The U.S. District Court for the District of Columbia has ruled that the Copyright Royalty Board is constitutional. The decision ends for now a long-running controversy over the legitimacy of the CRB, which sets royalty rates that webcasters pay to copyright owners– rates that webcasters see as excessively high and a threat to the industry.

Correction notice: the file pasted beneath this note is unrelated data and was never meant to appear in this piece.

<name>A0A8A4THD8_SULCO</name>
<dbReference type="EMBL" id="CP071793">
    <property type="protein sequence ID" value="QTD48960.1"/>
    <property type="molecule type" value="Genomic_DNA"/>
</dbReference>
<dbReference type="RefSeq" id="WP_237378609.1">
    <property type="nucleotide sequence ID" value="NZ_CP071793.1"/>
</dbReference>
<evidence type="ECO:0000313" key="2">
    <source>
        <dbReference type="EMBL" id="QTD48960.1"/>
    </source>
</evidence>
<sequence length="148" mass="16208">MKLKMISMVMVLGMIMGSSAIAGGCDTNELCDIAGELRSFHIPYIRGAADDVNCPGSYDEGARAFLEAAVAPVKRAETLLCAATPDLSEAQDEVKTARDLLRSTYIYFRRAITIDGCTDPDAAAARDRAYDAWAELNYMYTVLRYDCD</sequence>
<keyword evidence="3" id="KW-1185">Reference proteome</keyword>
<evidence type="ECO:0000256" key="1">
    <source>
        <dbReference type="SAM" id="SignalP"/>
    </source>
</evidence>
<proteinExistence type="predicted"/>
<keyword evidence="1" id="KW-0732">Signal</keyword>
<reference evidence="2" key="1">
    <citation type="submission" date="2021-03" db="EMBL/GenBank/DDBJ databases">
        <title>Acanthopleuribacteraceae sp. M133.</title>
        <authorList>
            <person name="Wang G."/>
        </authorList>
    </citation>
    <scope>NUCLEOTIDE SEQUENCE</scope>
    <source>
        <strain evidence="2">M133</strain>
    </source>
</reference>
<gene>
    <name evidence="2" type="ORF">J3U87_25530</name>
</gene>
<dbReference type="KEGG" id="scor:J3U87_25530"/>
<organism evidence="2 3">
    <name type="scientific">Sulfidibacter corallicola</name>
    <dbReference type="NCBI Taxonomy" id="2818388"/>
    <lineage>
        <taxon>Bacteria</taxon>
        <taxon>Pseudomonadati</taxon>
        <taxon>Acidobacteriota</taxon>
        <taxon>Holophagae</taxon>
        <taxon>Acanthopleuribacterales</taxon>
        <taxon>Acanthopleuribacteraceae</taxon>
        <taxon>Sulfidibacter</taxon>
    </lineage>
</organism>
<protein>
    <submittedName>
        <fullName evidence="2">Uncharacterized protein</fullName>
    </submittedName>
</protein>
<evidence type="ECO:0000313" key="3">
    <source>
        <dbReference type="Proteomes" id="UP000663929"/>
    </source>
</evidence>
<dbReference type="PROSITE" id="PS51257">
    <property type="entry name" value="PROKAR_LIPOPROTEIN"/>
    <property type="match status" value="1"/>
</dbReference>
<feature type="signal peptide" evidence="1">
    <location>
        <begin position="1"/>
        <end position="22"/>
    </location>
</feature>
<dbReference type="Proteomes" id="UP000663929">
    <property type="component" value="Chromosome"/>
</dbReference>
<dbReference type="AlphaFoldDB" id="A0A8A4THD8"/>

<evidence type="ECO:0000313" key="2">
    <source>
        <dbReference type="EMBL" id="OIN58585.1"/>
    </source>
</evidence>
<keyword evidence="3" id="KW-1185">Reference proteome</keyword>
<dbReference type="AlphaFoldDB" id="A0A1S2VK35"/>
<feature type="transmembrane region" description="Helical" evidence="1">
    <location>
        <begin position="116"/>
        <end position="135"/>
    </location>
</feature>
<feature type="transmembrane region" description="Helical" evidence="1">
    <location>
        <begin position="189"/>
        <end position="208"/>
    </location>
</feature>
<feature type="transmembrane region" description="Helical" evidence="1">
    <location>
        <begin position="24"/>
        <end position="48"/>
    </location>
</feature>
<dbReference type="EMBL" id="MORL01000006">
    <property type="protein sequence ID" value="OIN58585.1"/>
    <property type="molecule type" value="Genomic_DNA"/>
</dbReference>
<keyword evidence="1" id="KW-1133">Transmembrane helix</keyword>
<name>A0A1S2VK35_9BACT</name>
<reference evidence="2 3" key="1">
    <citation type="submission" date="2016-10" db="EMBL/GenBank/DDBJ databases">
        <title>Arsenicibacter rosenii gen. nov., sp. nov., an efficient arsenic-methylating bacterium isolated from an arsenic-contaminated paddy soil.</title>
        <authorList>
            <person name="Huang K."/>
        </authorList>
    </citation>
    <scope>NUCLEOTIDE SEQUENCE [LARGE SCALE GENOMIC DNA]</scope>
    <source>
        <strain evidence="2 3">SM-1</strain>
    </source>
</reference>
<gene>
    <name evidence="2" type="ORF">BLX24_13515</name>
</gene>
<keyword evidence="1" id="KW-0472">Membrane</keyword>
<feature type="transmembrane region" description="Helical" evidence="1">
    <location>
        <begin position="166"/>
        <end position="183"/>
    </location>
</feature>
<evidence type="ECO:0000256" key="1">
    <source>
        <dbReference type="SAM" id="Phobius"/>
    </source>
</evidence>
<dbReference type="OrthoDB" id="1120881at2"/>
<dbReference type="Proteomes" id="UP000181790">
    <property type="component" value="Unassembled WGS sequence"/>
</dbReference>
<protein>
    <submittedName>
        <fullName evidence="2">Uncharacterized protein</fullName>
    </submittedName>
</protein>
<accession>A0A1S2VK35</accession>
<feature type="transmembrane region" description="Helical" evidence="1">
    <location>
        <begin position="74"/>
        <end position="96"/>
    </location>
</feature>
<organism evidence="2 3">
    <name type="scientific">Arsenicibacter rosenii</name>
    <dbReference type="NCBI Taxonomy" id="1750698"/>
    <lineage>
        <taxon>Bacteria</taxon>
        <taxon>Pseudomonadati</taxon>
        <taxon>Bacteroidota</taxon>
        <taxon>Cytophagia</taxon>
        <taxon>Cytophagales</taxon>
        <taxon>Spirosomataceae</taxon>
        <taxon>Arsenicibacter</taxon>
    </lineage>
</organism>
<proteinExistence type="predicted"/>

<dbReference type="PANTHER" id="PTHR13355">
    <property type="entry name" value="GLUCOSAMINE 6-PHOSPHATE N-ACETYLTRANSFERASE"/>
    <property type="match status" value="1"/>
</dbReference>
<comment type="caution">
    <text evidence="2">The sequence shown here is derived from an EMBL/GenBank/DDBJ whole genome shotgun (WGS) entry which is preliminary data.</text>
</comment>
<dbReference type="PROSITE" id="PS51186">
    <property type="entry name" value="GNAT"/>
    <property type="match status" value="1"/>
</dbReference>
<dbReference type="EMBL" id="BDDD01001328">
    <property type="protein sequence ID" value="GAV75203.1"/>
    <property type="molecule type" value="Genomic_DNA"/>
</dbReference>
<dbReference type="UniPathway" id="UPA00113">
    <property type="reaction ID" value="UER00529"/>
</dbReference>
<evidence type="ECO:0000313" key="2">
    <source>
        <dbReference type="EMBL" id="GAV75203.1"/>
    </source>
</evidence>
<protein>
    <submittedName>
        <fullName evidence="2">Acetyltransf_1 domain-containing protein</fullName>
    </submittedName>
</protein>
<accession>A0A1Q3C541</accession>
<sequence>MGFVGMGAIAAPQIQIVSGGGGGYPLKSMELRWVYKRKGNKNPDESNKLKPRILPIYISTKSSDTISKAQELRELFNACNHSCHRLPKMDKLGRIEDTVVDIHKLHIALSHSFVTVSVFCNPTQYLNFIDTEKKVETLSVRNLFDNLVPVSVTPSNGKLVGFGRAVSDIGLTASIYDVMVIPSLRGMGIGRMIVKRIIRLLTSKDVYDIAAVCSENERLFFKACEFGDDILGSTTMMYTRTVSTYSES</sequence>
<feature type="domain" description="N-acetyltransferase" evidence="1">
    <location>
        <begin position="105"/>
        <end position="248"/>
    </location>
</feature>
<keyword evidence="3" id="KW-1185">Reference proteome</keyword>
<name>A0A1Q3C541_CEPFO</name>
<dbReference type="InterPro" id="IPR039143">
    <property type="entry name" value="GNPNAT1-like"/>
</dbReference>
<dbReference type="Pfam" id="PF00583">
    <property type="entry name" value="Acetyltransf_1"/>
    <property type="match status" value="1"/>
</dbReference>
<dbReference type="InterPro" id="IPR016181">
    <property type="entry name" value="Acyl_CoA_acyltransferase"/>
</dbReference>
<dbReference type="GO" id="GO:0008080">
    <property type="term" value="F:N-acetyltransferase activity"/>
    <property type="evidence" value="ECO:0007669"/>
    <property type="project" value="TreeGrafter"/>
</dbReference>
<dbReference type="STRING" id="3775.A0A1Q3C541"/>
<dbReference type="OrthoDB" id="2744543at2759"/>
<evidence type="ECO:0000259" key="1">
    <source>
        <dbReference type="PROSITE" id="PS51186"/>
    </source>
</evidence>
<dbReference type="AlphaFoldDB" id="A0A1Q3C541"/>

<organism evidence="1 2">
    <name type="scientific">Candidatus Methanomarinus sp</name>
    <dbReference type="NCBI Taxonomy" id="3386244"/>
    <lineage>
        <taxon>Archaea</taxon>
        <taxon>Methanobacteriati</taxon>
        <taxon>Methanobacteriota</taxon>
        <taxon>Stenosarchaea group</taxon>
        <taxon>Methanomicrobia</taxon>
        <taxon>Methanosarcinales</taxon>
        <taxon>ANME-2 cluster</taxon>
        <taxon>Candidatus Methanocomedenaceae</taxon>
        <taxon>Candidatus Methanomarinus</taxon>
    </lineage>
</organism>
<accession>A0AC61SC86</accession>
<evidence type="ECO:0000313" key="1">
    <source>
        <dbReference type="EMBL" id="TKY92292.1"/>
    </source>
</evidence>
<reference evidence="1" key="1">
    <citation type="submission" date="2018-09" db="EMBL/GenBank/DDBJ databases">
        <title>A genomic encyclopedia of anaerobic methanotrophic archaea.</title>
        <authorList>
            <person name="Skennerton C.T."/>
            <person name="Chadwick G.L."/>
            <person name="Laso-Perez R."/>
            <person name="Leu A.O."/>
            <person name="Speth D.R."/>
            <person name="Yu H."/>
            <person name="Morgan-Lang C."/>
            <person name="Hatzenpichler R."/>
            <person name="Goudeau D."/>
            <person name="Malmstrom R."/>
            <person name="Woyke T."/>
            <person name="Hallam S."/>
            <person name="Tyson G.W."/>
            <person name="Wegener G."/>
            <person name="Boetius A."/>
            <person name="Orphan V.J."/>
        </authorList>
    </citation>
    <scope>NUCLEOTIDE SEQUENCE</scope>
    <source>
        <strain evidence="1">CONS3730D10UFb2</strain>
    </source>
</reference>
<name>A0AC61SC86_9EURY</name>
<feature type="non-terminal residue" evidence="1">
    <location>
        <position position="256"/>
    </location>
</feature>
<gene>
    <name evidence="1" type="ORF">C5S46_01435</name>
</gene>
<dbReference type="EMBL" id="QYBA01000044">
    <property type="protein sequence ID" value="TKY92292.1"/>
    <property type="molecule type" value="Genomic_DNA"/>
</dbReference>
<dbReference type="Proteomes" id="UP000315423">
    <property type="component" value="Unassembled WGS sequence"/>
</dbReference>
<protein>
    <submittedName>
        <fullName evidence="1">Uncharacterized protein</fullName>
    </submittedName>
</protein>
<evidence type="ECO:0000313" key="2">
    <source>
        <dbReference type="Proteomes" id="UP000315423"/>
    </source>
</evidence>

The CRB is comprised of three judges appointed by the Librarian of Congress. It meets once every five years to establish the royalty rates that webcasters must pay copyright owners when using their music on the Internet. In the past, the rates set by the CRB were decried by webcasters as excessive, which ultimately led to the passage of the Webcasters Settlement Acts of 2008 and 2009. Pursuant to these statutes, several classes of webcasters, including small commercial webcasters, microcasters, and noncommercial webcasters, have been able to negotiate settlement agreements with SoundExchange, which represents the copyright holders, and agree to rates that, while still unpopular with webcasters, are nonetheless lower than those set by the CRB.